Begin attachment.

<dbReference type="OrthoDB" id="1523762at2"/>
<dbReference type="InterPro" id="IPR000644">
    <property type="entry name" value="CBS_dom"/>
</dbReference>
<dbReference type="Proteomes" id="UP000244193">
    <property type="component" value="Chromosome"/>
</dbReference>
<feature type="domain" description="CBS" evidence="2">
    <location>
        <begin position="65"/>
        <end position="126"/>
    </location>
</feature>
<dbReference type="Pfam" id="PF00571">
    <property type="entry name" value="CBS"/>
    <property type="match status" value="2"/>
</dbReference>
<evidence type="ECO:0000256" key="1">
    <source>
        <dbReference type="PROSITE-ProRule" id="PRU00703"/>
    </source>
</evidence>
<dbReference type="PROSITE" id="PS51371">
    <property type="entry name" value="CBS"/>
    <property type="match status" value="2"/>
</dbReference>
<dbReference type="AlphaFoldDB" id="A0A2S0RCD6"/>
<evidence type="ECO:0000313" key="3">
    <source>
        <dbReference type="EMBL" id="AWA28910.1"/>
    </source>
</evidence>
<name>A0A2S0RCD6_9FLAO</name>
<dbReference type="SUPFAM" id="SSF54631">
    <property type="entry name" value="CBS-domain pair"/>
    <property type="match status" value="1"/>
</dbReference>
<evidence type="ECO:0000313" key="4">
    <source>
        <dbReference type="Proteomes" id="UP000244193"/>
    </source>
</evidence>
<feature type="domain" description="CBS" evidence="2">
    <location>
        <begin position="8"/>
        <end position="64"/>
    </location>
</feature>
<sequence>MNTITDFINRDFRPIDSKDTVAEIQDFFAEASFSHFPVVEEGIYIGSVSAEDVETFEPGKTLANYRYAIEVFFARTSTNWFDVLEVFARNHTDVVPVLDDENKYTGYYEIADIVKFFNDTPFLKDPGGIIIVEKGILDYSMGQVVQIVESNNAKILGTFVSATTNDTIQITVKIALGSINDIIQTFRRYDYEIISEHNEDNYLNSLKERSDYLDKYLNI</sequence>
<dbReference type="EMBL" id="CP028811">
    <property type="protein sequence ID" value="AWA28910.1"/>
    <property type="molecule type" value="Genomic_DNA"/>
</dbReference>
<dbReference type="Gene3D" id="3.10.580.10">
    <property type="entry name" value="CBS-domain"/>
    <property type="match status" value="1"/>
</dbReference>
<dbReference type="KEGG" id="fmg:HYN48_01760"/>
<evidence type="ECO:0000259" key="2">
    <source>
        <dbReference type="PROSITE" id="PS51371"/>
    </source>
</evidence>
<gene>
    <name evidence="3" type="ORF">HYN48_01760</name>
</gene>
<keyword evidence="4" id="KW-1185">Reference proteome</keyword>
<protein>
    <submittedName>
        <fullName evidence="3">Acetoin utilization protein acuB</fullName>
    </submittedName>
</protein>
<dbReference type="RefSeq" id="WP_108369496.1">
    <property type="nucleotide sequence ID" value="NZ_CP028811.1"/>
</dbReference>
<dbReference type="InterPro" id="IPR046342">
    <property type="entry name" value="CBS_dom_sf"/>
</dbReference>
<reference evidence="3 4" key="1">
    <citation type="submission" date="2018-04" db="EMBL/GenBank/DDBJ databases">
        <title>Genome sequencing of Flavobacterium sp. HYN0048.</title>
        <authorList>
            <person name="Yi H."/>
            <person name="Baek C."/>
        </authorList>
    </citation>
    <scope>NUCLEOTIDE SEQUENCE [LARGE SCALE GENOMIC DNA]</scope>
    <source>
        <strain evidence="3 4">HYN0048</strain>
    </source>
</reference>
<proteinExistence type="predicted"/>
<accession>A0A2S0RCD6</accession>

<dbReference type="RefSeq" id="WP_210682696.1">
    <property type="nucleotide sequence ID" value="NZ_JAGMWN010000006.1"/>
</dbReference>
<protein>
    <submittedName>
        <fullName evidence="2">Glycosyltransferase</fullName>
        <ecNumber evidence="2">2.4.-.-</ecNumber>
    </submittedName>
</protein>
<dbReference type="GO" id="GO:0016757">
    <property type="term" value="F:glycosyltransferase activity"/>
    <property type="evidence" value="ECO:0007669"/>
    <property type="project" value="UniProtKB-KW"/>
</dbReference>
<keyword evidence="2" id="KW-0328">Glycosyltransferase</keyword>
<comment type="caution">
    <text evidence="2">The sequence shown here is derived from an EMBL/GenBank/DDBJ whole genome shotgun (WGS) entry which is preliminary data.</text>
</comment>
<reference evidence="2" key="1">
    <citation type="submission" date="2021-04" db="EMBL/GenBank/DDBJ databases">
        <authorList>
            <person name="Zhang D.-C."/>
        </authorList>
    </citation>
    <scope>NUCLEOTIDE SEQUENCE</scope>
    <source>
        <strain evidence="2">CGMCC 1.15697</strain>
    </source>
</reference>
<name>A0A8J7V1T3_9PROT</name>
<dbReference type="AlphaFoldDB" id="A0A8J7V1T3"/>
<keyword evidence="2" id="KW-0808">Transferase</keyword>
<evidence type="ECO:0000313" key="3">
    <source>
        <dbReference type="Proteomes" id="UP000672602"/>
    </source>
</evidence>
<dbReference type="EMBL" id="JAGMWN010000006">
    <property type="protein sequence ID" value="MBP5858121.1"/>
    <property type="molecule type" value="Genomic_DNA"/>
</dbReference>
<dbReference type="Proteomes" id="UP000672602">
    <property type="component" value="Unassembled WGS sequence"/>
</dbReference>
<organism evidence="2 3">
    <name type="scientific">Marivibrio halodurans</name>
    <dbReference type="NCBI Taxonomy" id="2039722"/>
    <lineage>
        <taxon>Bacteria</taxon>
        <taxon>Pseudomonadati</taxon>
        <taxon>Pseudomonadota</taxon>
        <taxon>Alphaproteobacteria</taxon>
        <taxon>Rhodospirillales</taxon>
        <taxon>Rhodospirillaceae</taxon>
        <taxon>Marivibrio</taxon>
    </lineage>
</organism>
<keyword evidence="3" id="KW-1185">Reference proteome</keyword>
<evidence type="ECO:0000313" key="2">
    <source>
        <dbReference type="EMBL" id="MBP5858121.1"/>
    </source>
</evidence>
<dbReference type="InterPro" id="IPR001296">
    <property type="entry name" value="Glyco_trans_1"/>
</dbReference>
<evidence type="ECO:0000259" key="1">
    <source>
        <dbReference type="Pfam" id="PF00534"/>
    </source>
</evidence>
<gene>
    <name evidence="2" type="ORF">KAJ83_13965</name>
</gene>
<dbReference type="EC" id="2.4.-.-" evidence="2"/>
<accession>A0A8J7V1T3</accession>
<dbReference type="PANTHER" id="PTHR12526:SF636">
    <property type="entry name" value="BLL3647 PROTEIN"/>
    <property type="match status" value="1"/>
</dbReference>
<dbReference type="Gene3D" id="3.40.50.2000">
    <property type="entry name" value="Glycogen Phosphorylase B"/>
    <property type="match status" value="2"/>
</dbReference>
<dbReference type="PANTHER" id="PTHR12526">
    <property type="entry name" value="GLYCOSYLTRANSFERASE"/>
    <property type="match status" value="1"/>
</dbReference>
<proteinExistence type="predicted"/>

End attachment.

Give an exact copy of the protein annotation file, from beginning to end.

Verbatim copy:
<dbReference type="OrthoDB" id="1523762at2"/>
<dbReference type="InterPro" id="IPR000644">
    <property type="entry name" value="CBS_dom"/>
</dbReference>
<dbReference type="Proteomes" id="UP000244193">
    <property type="component" value="Chromosome"/>
</dbReference>
<feature type="domain" description="CBS" evidence="2">
    <location>
        <begin position="65"/>
        <end position="126"/>
    </location>
</feature>
<dbReference type="Pfam" id="PF00571">
    <property type="entry name" value="CBS"/>
    <property type="match status" value="2"/>
</dbReference>
<evidence type="ECO:0000256" key="1">
    <source>
        <dbReference type="PROSITE-ProRule" id="PRU00703"/>
    </source>
</evidence>
<dbReference type="PROSITE" id="PS51371">
    <property type="entry name" value="CBS"/>
    <property type="match status" value="2"/>
</dbReference>
<dbReference type="AlphaFoldDB" id="A0A2S0RCD6"/>
<evidence type="ECO:0000313" key="3">
    <source>
        <dbReference type="EMBL" id="AWA28910.1"/>
    </source>
</evidence>
<name>A0A2S0RCD6_9FLAO</name>
<dbReference type="SUPFAM" id="SSF54631">
    <property type="entry name" value="CBS-domain pair"/>
    <property type="match status" value="1"/>
</dbReference>
<evidence type="ECO:0000313" key="4">
    <source>
        <dbReference type="Proteomes" id="UP000244193"/>
    </source>
</evidence>
<feature type="domain" description="CBS" evidence="2">
    <location>
        <begin position="8"/>
        <end position="64"/>
    </location>
</feature>
<sequence>MNTITDFINRDFRPIDSKDTVAEIQDFFAEASFSHFPVVEEGIYIGSVSAEDVETFEPGKTLANYRYAIEVFFARTSTNWFDVLEVFARNHTDVVPVLDDENKYTGYYEIADIVKFFNDTPFLKDPGGIIIVEKGILDYSMGQVVQIVESNNAKILGTFVSATTNDTIQITVKIALGSINDIIQTFRRYDYEIISEHNEDNYLNSLKERSDYLDKYLNI</sequence>
<dbReference type="EMBL" id="CP028811">
    <property type="protein sequence ID" value="AWA28910.1"/>
    <property type="molecule type" value="Genomic_DNA"/>
</dbReference>
<dbReference type="Gene3D" id="3.10.580.10">
    <property type="entry name" value="CBS-domain"/>
    <property type="match status" value="1"/>
</dbReference>
<dbReference type="KEGG" id="fmg:HYN48_01760"/>
<evidence type="ECO:0000259" key="2">
    <source>
        <dbReference type="PROSITE" id="PS51371"/>
    </source>
</evidence>
<gene>
    <name evidence="3" type="ORF">HYN48_01760</name>
</gene>
<keyword evidence="4" id="KW-1185">Reference proteome</keyword>
<protein>
    <submittedName>
        <fullName evidence="3">Acetoin utilization protein acuB</fullName>
    </submittedName>
</protein>
<dbReference type="RefSeq" id="WP_108369496.1">
    <property type="nucleotide sequence ID" value="NZ_CP028811.1"/>
</dbReference>
<dbReference type="InterPro" id="IPR046342">
    <property type="entry name" value="CBS_dom_sf"/>
</dbReference>
<reference evidence="3 4" key="1">
    <citation type="submission" date="2018-04" db="EMBL/GenBank/DDBJ databases">
        <title>Genome sequencing of Flavobacterium sp. HYN0048.</title>
        <authorList>
            <person name="Yi H."/>
            <person name="Baek C."/>
        </authorList>
    </citation>
    <scope>NUCLEOTIDE SEQUENCE [LARGE SCALE GENOMIC DNA]</scope>
    <source>
        <strain evidence="3 4">HYN0048</strain>
    </source>
</reference>
<proteinExistence type="predicted"/>
<accession>A0A2S0RCD6</accession>

<dbReference type="RefSeq" id="WP_210682696.1">
    <property type="nucleotide sequence ID" value="NZ_JAGMWN010000006.1"/>
</dbReference>
<protein>
    <submittedName>
        <fullName evidence="2">Glycosyltransferase</fullName>
        <ecNumber evidence="2">2.4.-.-</ecNumber>
    </submittedName>
</protein>
<dbReference type="GO" id="GO:0016757">
    <property type="term" value="F:glycosyltransferase activity"/>
    <property type="evidence" value="ECO:0007669"/>
    <property type="project" value="UniProtKB-KW"/>
</dbReference>
<keyword evidence="2" id="KW-0328">Glycosyltransferase</keyword>
<comment type="caution">
    <text evidence="2">The sequence shown here is derived from an EMBL/GenBank/DDBJ whole genome shotgun (WGS) entry which is preliminary data.</text>
</comment>
<reference evidence="2" key="1">
    <citation type="submission" date="2021-04" db="EMBL/GenBank/DDBJ databases">
        <authorList>
            <person name="Zhang D.-C."/>
        </authorList>
    </citation>
    <scope>NUCLEOTIDE SEQUENCE</scope>
    <source>
        <strain evidence="2">CGMCC 1.15697</strain>
    </source>
</reference>
<name>A0A8J7V1T3_9PROT</name>
<dbReference type="AlphaFoldDB" id="A0A8J7V1T3"/>
<keyword evidence="2" id="KW-0808">Transferase</keyword>
<evidence type="ECO:0000313" key="3">
    <source>
        <dbReference type="Proteomes" id="UP000672602"/>
    </source>
</evidence>
<dbReference type="EMBL" id="JAGMWN010000006">
    <property type="protein sequence ID" value="MBP5858121.1"/>
    <property type="molecule type" value="Genomic_DNA"/>
</dbReference>
<dbReference type="Proteomes" id="UP000672602">
    <property type="component" value="Unassembled WGS sequence"/>
</dbReference>
<organism evidence="2 3">
    <name type="scientific">Marivibrio halodurans</name>
    <dbReference type="NCBI Taxonomy" id="2039722"/>
    <lineage>
        <taxon>Bacteria</taxon>
        <taxon>Pseudomonadati</taxon>
        <taxon>Pseudomonadota</taxon>
        <taxon>Alphaproteobacteria</taxon>
        <taxon>Rhodospirillales</taxon>
        <taxon>Rhodospirillaceae</taxon>
        <taxon>Marivibrio</taxon>
    </lineage>
</organism>
<keyword evidence="3" id="KW-1185">Reference proteome</keyword>
<evidence type="ECO:0000313" key="2">
    <source>
        <dbReference type="EMBL" id="MBP5858121.1"/>
    </source>
</evidence>
<dbReference type="InterPro" id="IPR001296">
    <property type="entry name" value="Glyco_trans_1"/>
</dbReference>
<evidence type="ECO:0000259" key="1">
    <source>
        <dbReference type="Pfam" id="PF00534"/>
    </source>
</evidence>
<gene>
    <name evidence="2" type="ORF">KAJ83_13965</name>
</gene>
<dbReference type="EC" id="2.4.-.-" evidence="2"/>
<accession>A0A8J7V1T3</accession>
<dbReference type="PANTHER" id="PTHR12526:SF636">
    <property type="entry name" value="BLL3647 PROTEIN"/>
    <property type="match status" value="1"/>
</dbReference>
<dbReference type="Gene3D" id="3.40.50.2000">
    <property type="entry name" value="Glycogen Phosphorylase B"/>
    <property type="match status" value="2"/>
</dbReference>
<dbReference type="PANTHER" id="PTHR12526">
    <property type="entry name" value="GLYCOSYLTRANSFERASE"/>
    <property type="match status" value="1"/>
</dbReference>
<proteinExistence type="predicted"/>